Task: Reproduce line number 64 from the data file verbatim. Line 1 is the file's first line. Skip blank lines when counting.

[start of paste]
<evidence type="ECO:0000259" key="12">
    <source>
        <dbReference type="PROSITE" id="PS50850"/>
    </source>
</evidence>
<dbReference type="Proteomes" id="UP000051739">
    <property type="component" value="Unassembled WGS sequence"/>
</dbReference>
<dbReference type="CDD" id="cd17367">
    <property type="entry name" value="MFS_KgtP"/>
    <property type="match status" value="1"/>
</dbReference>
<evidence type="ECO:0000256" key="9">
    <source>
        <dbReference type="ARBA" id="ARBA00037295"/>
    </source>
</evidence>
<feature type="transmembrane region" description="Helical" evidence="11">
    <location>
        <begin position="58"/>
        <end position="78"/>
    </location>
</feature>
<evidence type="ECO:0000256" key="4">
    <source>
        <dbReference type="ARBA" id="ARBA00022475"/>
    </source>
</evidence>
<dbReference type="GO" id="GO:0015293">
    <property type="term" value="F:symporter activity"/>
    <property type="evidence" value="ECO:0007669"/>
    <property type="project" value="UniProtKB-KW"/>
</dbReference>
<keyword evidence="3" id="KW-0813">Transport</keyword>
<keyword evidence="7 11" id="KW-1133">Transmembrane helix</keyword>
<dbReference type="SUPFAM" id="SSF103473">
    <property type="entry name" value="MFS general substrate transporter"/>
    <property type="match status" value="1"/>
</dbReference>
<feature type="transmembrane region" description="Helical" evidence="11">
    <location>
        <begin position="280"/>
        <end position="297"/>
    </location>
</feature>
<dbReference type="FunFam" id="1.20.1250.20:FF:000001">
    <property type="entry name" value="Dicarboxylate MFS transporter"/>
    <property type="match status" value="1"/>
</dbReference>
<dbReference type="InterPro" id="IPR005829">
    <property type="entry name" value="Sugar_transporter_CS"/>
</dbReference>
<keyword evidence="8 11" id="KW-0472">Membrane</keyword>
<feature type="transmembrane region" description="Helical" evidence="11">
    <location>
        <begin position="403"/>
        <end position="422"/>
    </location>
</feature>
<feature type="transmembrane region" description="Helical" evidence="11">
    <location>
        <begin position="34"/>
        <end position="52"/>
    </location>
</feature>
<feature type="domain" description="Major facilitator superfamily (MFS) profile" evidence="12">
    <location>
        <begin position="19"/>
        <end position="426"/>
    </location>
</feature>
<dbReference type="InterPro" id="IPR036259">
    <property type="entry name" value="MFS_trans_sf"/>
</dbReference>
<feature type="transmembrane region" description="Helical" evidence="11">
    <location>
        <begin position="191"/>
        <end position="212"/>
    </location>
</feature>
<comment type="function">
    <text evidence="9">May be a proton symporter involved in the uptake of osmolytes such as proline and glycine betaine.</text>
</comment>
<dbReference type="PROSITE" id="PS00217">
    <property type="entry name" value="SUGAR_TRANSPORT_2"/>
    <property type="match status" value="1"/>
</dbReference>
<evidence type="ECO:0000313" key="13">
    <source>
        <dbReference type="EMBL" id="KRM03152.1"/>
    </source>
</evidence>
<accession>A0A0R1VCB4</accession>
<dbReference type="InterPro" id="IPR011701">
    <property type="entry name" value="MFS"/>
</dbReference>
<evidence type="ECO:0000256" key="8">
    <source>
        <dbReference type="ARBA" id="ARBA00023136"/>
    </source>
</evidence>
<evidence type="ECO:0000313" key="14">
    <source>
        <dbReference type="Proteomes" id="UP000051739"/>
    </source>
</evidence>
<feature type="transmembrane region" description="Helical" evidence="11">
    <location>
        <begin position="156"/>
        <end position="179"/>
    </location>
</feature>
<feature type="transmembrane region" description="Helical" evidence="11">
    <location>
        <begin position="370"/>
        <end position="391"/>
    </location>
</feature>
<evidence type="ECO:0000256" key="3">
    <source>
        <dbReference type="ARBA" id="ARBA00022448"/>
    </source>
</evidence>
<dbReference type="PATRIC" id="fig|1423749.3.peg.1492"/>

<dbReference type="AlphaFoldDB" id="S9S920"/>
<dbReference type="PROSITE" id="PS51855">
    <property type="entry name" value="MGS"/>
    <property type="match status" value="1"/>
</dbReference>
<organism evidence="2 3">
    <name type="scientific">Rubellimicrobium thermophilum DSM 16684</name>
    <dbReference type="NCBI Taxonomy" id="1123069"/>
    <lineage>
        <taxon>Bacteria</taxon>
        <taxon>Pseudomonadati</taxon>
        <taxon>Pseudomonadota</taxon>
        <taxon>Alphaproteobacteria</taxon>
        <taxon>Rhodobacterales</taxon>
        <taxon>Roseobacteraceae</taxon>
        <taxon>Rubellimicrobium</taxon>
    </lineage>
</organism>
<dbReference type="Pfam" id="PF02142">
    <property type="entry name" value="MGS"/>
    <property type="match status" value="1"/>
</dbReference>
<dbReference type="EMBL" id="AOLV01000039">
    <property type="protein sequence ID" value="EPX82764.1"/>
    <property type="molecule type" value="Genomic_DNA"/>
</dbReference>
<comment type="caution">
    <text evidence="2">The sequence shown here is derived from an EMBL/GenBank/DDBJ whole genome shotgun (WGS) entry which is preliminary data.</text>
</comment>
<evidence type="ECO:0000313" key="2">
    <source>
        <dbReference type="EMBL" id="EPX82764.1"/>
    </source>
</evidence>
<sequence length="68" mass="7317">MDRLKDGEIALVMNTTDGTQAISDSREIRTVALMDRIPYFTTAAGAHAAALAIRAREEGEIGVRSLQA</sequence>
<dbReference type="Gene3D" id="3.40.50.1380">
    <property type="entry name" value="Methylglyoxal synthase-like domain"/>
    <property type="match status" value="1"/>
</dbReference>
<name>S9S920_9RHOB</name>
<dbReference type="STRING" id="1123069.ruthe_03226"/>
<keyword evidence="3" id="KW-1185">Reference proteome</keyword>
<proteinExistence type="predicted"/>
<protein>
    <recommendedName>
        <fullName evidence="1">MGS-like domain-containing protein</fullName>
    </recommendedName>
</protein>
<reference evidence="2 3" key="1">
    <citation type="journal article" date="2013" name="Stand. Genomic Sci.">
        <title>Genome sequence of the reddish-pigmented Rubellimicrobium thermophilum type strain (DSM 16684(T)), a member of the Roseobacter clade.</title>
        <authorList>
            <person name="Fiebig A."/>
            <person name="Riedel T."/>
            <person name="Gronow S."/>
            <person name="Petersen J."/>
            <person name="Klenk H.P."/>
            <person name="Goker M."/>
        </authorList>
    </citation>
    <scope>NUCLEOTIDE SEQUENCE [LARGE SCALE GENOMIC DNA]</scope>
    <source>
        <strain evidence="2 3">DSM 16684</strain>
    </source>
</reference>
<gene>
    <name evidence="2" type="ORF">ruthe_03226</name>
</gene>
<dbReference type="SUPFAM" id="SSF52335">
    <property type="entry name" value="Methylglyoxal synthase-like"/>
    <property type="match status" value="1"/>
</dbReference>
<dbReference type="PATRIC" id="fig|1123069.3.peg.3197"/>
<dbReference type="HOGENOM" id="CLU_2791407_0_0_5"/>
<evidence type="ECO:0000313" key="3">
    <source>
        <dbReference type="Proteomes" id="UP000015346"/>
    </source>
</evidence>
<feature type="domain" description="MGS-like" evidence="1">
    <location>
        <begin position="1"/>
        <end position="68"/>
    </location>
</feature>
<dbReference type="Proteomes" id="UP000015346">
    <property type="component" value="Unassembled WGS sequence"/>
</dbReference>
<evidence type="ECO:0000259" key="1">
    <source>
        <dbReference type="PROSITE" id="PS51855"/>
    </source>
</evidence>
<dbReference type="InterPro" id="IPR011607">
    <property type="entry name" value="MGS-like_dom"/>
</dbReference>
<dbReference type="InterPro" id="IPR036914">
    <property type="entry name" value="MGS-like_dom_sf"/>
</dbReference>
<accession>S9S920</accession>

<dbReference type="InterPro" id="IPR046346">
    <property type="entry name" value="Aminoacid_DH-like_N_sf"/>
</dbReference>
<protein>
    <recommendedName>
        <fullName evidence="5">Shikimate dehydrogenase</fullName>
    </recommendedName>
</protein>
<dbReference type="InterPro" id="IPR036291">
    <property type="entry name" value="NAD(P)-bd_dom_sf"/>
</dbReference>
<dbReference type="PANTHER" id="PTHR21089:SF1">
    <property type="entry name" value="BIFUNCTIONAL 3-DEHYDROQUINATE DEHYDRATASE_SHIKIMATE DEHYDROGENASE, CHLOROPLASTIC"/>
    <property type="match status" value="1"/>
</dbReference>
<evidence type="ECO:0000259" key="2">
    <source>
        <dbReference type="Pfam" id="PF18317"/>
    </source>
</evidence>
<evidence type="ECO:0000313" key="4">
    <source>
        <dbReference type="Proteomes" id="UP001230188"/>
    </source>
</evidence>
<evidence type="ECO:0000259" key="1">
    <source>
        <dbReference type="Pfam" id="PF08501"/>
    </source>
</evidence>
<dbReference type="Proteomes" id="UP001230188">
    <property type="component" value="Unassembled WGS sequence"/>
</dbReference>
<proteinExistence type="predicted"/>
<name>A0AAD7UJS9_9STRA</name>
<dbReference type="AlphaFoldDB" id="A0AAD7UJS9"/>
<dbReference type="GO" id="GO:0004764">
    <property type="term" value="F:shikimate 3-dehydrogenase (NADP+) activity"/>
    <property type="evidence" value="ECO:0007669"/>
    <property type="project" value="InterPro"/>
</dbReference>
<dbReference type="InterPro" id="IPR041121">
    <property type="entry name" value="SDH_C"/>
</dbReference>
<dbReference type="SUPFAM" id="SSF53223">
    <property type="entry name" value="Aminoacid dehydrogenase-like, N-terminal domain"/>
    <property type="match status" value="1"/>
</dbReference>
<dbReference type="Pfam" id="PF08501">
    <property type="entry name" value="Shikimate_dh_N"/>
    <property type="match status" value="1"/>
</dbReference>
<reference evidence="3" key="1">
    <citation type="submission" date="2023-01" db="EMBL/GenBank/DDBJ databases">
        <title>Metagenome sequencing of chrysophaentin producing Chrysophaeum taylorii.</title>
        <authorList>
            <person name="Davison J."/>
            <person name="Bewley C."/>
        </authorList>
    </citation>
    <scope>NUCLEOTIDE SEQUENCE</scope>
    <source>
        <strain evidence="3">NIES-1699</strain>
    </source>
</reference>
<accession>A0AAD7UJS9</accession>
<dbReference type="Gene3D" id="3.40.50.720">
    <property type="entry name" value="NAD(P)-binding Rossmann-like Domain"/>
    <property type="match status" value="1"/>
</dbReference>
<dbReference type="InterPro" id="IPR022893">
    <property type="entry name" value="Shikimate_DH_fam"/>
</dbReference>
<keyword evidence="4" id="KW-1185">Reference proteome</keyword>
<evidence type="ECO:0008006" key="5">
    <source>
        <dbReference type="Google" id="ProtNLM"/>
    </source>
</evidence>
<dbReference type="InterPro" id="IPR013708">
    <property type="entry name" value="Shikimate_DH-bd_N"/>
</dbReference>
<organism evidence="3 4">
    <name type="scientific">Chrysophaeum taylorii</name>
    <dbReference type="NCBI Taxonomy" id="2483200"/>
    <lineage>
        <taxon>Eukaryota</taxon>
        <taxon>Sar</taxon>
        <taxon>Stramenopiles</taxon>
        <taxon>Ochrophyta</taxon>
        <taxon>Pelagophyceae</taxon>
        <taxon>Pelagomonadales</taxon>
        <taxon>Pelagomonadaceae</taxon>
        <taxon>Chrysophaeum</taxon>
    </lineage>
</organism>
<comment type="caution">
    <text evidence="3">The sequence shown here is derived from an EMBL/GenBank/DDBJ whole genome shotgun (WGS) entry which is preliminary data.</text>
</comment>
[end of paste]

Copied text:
    </location>